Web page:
Since many customers were not able to get enough liquidity to make their margin calls, defaults on bank loans soared, leading to a loss in confidence in the banking system. Meanwhile, as the economy soured, other bank loans were beginning to look less safe as well, raising the prospect of significant bank failures. At that time, bank deposits were not insured, so that if a bank was destined to fail, those depositors who were able to get their money out before it actually closed would be paid in full, while those further back in line would get their money back only in part and only after a delay (because the bank's remaining assets would have to be sold to determine how much could be paid). This gave depositors a very strong incentive to race to the withdrawal window to be first to get their money, starting a "run on the bank" any time a bank was thought to be in difficulty.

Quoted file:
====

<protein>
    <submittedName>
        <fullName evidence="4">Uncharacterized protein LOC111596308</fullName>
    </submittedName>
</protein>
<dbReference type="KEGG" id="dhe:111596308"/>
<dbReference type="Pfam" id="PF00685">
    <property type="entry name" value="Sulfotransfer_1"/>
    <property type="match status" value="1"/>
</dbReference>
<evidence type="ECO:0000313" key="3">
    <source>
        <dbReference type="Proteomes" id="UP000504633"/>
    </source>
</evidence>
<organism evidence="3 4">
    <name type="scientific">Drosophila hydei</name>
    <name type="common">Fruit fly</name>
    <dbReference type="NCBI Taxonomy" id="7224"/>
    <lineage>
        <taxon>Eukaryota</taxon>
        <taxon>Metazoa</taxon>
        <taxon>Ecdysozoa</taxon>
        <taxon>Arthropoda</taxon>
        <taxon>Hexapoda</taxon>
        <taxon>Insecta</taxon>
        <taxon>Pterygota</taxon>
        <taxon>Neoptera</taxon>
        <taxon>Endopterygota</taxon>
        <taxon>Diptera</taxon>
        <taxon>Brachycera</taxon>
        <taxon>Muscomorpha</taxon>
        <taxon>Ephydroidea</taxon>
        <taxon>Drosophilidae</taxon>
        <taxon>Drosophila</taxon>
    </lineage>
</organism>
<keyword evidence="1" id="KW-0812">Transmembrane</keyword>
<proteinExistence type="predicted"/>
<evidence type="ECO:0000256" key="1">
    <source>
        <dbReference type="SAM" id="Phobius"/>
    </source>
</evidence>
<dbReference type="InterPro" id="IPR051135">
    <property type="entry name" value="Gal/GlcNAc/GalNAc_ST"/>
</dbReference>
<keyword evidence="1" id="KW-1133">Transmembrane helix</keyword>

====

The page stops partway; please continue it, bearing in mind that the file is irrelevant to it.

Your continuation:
However, banks—then as now—keep only a small amount of depositors' money in the form of reserves (vault cash and readily available deposits at the Federal Reserve Banks). The rest is lent to customers to earn interest or used to purchase interest-bearing securities. A bank run can use up a bank's reserves very quickly, forcing it to either (1) sell off some of its loans and securities very quickly to get cash, (2) borrow cash from someone, perhaps the Federal Reserve, or (3) close down, at least temporarily. The securities (and even certain loans) of an individual bank may be quite "liquid" (commonly traded, so it is easy to find a willing buyer) during normal times, but when a whiff of crisis is in the air there are far more sellers in the market than buyers. If a bank is forced to sell into a frightened market, they may get very low "fire-sale" prices for the assets they are able to sell. If they have to sell assets at a loss, this worsens the bank's financial situation and may push it over the edge into insolvency, where the bank's liabilities exceed the value of its assets—the bank may fail.